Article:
In 2011, Texas passed a restrictive voter ID bill, and ongoing litigation continues to sort out the future of the law. But with local elections coming up in less than two months, everyone needs to plan as if the law will be in effect this November.
The week of September 16 is Protect Your Right to Vote Awareness Week, with events across Houston to help get you prepared for the implementation of voter ID and other new election rules. If you’ve got questions, they’ve got answers.
This email will also provide the essential information that you and your family need to make sure you’re not turned away from the ballot box because you lack the required identification. If you find it useful, please forward it to your friends or “like” it above to post it to your Facebook account.
By working together, we can ensure all eligible voters are able to have their voice heard on November 5.
Voter ID: What you need to know
Voter ID requires all voters to present one of the following forms of photo identification in order to be eligible to vote:
- Driver’s license;
- Election identification certificate;
- Personal identification card;
- Concealed handgun license issued by the Texas Department of Public Safety;
- U.S. military identification card containing the person’s photograph;
- U.S. citizenship certificate containing the person’s photograph; or
- U.S. passport. With the exception of the U.S. citizenship certificate, all of the forms of identification must be current or have expired no more than 60 days before being presented at the polling place.
There are very limited exceptions to the photo identification requirement:
- Disabilities: voters with a disability may apply with the county voter registrar for an exemption. Those who obtain a disability exemption will be allowed to vote by presenting a voter registration certificate reflecting the exemption.
- Religious objection or natural disaster: other exemptions include voters who have a consistent religious objection to being photographed and voters who do not have any photo identification as a result of certain natural disasters as declared by the President of the United States or the Texas Governor. These voters may cast a provisional ballot at the polls and, in order for their vote to count, must sign an affidavit attesting to those facts in the presence of the county voter registrar within six days of the election date.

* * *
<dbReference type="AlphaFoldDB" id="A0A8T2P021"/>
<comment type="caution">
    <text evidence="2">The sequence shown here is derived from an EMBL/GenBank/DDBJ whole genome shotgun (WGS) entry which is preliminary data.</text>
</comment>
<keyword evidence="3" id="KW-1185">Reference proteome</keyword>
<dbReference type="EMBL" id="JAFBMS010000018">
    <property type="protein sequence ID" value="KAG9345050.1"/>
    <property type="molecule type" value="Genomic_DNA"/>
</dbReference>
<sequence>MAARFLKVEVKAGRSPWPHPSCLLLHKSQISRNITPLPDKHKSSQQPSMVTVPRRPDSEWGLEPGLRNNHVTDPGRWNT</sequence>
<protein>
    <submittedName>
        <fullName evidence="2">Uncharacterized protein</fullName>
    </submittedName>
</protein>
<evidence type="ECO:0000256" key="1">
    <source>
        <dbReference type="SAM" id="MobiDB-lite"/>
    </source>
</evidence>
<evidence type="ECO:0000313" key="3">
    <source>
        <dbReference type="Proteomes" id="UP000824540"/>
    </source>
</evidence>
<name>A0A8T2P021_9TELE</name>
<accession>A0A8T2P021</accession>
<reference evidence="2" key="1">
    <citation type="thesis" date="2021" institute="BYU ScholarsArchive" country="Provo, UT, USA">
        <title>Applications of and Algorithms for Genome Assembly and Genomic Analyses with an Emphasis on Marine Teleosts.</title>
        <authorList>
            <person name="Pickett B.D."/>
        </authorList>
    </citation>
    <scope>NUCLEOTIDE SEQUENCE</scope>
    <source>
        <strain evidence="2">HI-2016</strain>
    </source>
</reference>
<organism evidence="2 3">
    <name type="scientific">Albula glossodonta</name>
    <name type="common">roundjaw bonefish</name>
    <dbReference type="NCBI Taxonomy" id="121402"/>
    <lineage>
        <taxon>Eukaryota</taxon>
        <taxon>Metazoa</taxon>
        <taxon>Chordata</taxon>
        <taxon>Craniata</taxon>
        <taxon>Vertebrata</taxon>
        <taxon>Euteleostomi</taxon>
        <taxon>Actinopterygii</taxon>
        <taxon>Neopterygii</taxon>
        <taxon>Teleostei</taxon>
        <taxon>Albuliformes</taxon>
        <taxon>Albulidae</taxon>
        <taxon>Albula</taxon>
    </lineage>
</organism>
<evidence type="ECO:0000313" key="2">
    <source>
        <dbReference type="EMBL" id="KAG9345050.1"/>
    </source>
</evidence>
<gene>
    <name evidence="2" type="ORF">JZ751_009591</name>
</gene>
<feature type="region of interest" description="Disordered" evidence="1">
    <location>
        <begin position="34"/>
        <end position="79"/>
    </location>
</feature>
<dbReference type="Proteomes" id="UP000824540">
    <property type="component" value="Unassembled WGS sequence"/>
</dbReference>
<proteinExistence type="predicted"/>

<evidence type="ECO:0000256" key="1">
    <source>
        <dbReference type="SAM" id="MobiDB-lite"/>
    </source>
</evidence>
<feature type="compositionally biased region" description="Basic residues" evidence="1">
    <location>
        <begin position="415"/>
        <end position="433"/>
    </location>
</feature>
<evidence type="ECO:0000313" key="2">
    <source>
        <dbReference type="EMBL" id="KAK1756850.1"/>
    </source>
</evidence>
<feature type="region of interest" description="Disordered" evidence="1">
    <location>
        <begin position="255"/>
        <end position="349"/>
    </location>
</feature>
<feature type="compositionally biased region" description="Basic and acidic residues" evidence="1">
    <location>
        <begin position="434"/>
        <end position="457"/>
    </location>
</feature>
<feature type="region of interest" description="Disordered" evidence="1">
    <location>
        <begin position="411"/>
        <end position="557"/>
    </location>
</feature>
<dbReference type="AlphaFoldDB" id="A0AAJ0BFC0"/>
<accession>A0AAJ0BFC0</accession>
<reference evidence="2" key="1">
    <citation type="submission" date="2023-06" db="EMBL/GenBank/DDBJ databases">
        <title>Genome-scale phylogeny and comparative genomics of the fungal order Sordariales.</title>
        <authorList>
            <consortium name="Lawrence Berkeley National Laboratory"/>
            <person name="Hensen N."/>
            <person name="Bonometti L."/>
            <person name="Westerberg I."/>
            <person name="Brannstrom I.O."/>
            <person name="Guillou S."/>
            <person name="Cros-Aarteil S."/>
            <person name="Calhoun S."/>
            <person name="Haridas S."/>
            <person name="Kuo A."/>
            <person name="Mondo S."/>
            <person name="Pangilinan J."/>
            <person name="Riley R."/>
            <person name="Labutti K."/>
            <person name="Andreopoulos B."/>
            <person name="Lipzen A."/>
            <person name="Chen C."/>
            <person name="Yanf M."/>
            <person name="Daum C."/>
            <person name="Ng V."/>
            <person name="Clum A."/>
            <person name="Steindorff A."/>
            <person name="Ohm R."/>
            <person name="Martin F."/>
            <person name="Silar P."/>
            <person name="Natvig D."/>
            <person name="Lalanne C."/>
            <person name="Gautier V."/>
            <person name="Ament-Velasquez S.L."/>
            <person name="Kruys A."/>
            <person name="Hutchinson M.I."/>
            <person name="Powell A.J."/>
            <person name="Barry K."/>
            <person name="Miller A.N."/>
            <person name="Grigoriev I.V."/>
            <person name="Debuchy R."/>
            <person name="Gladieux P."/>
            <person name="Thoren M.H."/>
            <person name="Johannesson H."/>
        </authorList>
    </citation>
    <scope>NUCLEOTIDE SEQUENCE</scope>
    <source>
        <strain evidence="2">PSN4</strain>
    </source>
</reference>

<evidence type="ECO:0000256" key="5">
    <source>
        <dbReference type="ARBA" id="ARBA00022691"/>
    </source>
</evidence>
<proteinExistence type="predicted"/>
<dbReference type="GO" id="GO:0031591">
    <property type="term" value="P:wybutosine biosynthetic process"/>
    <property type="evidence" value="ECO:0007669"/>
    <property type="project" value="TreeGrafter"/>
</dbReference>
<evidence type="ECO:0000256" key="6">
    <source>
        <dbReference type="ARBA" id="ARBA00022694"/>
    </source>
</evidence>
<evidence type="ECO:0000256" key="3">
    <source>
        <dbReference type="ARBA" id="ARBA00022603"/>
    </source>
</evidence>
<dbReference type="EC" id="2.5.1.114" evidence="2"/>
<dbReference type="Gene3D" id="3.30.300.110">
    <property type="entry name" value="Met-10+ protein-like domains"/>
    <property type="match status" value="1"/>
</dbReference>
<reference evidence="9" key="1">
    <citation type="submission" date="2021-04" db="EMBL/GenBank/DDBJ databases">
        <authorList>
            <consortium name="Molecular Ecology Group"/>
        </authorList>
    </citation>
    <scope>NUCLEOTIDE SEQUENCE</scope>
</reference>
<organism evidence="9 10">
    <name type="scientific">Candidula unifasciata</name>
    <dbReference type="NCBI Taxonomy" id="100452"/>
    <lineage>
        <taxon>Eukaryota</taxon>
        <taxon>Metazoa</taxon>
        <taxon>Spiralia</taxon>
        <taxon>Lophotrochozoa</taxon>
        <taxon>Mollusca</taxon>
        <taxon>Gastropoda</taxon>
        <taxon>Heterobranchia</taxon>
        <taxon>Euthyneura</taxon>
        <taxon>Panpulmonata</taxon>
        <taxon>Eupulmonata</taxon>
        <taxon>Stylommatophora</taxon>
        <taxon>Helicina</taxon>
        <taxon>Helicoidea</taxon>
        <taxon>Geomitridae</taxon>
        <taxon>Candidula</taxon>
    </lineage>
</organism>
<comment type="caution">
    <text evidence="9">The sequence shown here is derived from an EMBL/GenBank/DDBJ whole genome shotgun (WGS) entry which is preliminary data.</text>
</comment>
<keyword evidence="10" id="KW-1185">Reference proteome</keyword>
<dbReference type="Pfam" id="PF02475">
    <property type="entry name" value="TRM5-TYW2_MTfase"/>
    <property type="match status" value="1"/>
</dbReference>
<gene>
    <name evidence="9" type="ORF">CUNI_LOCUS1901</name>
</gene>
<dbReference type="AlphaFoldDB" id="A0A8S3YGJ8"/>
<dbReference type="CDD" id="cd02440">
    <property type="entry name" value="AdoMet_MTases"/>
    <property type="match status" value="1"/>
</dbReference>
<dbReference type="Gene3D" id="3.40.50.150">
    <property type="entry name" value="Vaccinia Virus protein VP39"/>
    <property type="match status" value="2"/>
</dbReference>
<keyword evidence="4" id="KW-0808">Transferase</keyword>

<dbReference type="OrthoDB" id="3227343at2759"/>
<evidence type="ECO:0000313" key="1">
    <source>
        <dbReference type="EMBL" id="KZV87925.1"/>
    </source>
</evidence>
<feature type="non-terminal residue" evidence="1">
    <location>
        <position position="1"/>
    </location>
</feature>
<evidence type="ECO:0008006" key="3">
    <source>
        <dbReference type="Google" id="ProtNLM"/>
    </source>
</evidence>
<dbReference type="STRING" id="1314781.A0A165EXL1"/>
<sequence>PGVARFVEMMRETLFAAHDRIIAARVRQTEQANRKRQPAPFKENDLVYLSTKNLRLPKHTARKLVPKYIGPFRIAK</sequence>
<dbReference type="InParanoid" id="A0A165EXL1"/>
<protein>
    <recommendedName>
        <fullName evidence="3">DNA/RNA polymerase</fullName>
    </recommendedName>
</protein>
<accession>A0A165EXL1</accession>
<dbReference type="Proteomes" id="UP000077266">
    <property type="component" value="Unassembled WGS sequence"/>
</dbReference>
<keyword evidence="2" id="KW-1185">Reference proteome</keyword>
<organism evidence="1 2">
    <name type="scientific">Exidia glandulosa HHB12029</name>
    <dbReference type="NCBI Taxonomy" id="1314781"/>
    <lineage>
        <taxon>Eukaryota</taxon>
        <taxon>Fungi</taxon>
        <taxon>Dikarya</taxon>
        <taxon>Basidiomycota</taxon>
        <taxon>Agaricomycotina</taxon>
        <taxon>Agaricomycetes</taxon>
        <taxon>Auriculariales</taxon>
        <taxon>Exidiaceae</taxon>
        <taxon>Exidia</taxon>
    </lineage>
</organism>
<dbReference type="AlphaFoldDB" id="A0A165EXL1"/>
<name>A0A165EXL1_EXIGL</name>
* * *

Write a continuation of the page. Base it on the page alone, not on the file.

If the name on your photo ID doesn’t match the name on your voter registration card, click here and update the name through the Texas Secretary of State’s office by October 7.
Voters who show up at their polling place and discover they do not have a valid form of photo identification will be able to cast a provisional ballot. A provisional ballot, however,
will not count unless the voter takes additional action after election day to prove they have the proper photo identification. In order for their vote to count, these voters have up to six days after the election to present to the county voter registrar appropriate photo identification.
Election Identification Certificate
If you or a family member do not have one of the forms of photo identification listed above, there is a free option available. The change in law creates a new form of photo identification called an election identification certificate, which the Texas Department of Public Safety will issue.
Registered voters or those eligible to register who do not have a required form of photo identification may apply for the election identification certificate at any DPS driver license office. There is no fee for the certificate.
DPS just announced that they will be offering Saturday hours at select driver license offices to provide election identification certificates, including 10 locations in Harris County.
Visit www.gotIDtexas.org for additional information. You can also contact the Texas Secretary of State’s office or your county’s voter registrar:
- Texas Secretary of State: 1-800-252-VOTE
- Harris County Elections: 713-368-2000
- Fort Bend County Elections: 281-341-8670